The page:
Judicial Ideal Points in New Democracies: The Case of Taiwan
National Taiwan University Law Review, Vol. 7, No. 1, pp. 123~165, 2012
44 Pages Posted: 24 Jul 2012 Last revised: 15 Nov 2012
Date Written: April 6, 2012
This paper extends the empirical analysis of the determinants of judicial behavior by estimating the ideal points for the Justices of the Taiwanese Constitutional Court from 1988-2009. Taiwan presents a particularly interesting case because the establishment and development of constitutional review corresponds to the country’s political transition from an authoritarian regime to an emerging democracy. The estimated ideal points allow us to focus on political coalitions in the Judicial Yuan based on presidential appointments. We did not find any strong evidence of such coalitions. Our empirical results indicated that, with the exception of a handful of Justices, most of them have moderate estimated ideal points. In the context of the Taiwanese Constitutional Court, our results also confirm the previous econometric analysis that largely rejected the attitudinal hypothesis, which predicted that Justices would respond to their appointers’ party interests.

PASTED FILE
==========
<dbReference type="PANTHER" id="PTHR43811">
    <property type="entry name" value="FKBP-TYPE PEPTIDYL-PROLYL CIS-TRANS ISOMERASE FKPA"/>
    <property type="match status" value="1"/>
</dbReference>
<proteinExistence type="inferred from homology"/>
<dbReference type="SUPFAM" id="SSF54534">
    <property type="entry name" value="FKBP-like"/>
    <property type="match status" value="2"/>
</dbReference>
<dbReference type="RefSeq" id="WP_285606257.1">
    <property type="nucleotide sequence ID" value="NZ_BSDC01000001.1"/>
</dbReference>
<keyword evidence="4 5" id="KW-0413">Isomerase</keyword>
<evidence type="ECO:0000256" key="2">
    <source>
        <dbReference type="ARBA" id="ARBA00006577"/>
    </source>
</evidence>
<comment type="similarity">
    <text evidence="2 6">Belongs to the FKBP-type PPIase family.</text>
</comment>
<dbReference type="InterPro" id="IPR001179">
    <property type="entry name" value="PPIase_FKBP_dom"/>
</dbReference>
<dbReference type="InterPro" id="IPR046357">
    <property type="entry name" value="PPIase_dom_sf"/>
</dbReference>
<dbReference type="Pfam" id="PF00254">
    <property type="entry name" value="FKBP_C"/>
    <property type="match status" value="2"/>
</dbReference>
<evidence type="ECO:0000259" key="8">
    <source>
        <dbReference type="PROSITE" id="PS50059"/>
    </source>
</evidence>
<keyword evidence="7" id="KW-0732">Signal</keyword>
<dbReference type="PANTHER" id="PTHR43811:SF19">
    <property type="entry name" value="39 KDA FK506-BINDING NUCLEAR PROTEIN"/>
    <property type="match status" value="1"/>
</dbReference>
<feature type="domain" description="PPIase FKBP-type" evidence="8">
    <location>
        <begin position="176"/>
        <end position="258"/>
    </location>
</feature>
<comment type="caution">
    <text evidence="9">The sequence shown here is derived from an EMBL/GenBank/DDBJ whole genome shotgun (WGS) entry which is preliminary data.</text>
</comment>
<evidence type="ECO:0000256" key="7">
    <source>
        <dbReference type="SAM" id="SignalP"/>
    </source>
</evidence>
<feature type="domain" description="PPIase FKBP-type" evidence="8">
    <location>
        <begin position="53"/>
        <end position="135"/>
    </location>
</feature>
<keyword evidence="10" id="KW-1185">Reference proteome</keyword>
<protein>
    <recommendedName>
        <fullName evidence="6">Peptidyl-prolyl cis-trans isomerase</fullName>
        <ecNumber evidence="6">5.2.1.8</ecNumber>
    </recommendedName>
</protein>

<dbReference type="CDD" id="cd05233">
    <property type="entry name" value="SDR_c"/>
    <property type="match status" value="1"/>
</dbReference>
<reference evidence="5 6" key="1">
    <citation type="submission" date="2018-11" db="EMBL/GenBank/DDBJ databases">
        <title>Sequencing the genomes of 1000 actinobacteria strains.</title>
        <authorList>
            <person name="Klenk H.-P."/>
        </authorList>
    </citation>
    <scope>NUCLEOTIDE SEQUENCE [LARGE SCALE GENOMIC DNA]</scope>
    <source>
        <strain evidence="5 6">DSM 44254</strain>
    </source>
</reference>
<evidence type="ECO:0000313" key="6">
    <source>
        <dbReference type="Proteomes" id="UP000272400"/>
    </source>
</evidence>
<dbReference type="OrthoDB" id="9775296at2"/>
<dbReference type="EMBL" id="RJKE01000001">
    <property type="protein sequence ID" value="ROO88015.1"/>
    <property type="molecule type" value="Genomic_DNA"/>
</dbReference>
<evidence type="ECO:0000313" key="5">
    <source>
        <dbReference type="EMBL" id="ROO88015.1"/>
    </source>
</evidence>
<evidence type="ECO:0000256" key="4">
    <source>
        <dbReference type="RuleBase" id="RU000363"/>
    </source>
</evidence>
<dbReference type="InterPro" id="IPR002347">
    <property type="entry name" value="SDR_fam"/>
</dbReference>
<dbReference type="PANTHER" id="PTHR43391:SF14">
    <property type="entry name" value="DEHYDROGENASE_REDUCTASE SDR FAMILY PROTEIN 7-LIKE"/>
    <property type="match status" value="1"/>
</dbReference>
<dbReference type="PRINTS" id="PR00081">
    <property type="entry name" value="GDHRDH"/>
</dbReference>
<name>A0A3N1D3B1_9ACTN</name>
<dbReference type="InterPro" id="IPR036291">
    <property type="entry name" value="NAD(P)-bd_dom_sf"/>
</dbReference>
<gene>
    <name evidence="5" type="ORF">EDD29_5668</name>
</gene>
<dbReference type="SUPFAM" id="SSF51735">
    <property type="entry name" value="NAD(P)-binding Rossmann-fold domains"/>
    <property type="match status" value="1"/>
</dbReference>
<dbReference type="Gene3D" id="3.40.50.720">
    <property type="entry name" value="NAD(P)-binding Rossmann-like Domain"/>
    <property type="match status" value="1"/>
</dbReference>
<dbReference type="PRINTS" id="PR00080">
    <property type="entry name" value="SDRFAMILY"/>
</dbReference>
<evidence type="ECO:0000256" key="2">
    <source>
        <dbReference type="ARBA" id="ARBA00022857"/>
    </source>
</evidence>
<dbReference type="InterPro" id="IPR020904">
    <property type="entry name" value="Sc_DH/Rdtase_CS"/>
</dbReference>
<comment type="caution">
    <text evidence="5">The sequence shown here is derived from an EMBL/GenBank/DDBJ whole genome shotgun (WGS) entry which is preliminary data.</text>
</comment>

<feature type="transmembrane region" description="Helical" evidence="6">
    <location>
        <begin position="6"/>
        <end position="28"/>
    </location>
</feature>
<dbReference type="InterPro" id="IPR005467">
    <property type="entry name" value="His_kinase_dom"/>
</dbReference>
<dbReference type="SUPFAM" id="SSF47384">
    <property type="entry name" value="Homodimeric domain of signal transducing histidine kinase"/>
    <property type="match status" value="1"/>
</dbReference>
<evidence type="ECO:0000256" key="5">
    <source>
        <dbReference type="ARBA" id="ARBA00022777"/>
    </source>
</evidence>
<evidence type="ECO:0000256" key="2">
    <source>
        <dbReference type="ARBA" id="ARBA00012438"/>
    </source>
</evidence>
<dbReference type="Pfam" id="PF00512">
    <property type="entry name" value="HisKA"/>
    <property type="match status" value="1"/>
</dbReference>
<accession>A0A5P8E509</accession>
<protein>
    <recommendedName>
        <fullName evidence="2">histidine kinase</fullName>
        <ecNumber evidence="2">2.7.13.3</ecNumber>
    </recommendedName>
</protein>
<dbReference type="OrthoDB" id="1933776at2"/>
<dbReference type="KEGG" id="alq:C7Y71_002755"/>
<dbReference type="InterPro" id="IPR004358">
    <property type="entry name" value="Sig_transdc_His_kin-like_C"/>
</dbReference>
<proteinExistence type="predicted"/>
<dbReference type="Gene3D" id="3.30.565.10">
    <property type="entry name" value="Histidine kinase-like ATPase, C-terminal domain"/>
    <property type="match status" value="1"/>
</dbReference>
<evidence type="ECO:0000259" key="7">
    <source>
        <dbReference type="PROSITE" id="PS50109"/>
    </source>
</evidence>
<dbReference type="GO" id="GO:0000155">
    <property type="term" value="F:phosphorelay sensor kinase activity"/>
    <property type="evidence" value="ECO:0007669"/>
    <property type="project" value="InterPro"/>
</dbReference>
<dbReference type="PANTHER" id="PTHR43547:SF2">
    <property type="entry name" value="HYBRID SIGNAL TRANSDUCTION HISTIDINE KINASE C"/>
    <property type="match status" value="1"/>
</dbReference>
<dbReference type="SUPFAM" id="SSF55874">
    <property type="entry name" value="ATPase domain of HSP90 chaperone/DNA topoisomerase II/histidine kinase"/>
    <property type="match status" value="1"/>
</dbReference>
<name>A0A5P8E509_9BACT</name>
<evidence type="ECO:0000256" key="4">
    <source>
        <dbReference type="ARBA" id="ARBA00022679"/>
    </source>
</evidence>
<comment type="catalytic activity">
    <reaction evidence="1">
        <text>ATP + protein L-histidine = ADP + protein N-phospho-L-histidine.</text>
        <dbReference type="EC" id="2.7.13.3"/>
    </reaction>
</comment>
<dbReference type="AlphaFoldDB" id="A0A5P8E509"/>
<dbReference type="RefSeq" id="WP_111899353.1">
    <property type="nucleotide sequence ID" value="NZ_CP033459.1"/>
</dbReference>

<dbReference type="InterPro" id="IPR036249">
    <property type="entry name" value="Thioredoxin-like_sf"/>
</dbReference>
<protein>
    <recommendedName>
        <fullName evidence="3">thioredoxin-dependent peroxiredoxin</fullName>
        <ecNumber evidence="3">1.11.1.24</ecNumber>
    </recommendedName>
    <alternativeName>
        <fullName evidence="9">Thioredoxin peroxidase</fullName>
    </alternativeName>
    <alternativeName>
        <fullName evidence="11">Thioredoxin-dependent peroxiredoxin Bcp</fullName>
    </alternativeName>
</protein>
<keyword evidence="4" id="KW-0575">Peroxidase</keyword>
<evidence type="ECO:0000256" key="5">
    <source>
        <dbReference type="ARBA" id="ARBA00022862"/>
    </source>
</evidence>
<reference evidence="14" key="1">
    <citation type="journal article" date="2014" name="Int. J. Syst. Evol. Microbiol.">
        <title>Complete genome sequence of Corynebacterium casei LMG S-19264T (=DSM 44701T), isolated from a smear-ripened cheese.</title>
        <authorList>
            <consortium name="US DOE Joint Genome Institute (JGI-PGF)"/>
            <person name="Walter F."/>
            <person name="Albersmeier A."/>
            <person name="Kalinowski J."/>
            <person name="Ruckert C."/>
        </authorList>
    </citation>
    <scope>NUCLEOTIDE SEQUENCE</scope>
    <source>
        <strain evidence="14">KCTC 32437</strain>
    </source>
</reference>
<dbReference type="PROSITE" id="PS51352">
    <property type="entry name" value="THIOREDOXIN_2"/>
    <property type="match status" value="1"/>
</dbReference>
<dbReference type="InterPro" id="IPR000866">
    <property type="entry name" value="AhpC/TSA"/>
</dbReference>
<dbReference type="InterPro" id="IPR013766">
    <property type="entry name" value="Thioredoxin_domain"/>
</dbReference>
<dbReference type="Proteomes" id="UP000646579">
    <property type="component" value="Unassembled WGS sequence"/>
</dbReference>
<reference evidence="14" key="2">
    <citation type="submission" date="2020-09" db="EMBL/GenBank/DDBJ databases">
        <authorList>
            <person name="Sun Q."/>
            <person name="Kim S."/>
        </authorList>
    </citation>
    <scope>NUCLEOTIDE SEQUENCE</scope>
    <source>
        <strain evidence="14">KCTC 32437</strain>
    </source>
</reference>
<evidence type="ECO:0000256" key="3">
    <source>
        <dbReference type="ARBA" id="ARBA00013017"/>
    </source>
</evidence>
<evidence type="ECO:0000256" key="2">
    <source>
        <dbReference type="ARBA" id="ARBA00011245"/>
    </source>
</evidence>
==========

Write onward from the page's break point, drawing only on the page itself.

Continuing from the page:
Keywords: Constitutional Court, Constitutional review, empirical analysis, grand justice, ideal point, Judicial Yuan, Taiwan
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